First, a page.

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This article is written by a student writer from the Her Campus at St. Andrews chapter.

Upon the release of Ariana Grande’s 7th studio album, the popstar’s public perception shifted drastically. From the harsh comments in July labeling her ‘not a girls girl’ to Yes?And?’s release where within minutes the twitter hashtag, #apologisetoariana,  was trending. It is evident that the public cannot make up their mind about Miss Ariana Grande. 

In July 2023, Page Six launched a smear campaign against Grande for allegedly breaking up the marriage of Ethan Slater and Lily Jay. Grande, who was previously married to Dalton Gomez for two years, was a recent divorcee and upon the news breaking of the alleged affair, Jay and Slater quickly filed for divorce as well. 

 TikTok got hold of the situation and a flood of opinions took over the platform, some in defence: ‘’They could never make me hate you Ariana’’  and some filled with pure hatred: “I have always had a bad feeling about her” and Tiktoks captioned ‘’I hate mornings almost as much as Ariana Grande hates committed relationships’’. 

Grande’s personal life has been used for public entertainment for years. Whether it was the rash engagement to Pete Davidson or her relationship with Big Sean, who she met when he was seeing Naya Rivera. The media has always loved to write about and scrutinize Grande for an aspect of her life that for most people is kept private. 

Ariana Grande’s popstar persona has been thought of as nasty, demanding, and everyone’s favourite word to describe a woman in the entertainment industry: a diva. I often think a lot of the hate for Grande comes from a place of insecurity and envy towards a woman of such high success and beauty. It is as if there’s a witch hunt for women who threaten other women just by existing, highlighting our internalized misogyny because do we actually have any rational reason behind this dislike? Grande has been called a ‘mean girl’, but have you ever canceled a male celebrity because he was a ‘mean boy’? Probably not.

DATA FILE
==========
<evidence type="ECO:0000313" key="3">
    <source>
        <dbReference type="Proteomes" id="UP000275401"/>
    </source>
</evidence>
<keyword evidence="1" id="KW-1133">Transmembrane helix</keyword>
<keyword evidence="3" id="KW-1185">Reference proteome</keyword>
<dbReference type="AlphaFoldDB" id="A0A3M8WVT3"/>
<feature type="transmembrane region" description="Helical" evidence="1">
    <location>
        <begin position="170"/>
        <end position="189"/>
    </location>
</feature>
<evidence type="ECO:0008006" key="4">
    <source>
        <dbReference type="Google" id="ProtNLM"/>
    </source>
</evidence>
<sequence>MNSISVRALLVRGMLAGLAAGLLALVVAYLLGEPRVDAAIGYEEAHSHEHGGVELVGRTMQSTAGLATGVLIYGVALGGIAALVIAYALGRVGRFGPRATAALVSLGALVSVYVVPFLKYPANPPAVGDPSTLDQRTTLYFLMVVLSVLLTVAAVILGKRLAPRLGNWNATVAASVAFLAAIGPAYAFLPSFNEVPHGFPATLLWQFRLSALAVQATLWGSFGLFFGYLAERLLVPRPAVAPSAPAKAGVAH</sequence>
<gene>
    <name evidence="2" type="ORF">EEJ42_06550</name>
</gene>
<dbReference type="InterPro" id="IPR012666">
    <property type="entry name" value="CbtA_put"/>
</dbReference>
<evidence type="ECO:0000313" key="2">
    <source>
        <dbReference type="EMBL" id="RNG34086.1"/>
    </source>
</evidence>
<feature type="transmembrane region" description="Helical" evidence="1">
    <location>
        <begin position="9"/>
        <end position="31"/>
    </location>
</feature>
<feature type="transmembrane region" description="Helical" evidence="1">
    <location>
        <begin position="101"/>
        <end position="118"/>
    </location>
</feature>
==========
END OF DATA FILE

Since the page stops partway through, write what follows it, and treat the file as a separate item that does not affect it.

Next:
The floods of hate comments on the internet are highly unnecessary and take up the majority of the content we consume. The media is obsessed with celebrity relationships and  gossip; it does not help that with the popularity of TikTok it is even easier and more accessible to share thoughts on a situation freely and openly. What makes us think that we personally know these celebrities and can have an input on their lives—don’t we have bigger things to worry about? 

If we can hate on Ariana Grande for possibly breaking up a marriage, why is she the only one that is receiving all the hate? After all, it takes two to tango. The only comments I have seen on Ethan Slater have been surrounding his appearance, when it was him who allegedly decided to leave his wife for a popstar on the set of Wicked. 

The media perpetuate these horrendous storylines on women but never do the same to men. Male figures like Brad Pitt or Chris Brown have had scandals of abuse and infidelity, yet their image has not been severed as intensely as Grande’s. Last year, Chris Brown toured a sold-out arena tour worldwide despite the very well known Rhianna incident. If we are criticizing female public figures, we should hold men to the same standard. Why do men have such a quick redemption arc? 

The release of Eternal Sunshine was Grande’s response to everyone who had anything to say about her. James Greig, writing for Daze, says ‘“Grande has fulfilled any obligation she could be said to have to her audience – and that seems to matter more than salacious gossip and moral judgment.’’  As a society, we gossip and always have more to say about women in the public eye than men. Take Andrew Tate as an example, he has been canceled and exposed for so many morally unjust occurrences yet I still see his podcast clips online and people sharing his ‘’wise words’’. Whereas, the hate on Ariana Grande was present prior to the ‘she stole my man’ allegations and despite her rise up people still continue to hate on her. 

At the end of the day, the decisions that the four parties involved took, they took upon their own conscience. These are grown adults and I am sure that they do not need to hear what a random person with a TikTok account has to say about their own private relationships.

The moral of the story is that we should mind our own business and acknowledge how damaging hate trains and canceled culture are to everyone, but especially women.  

Lila Piotrowska

St. Andrews '26

Hey I'm Lila! I am currently a second-year student at St Andrews, studying Classical Studies and English. In my free time you can find me shopping, reading, pretending to be a rockstar at open mics and of course drinking lots of coffee :)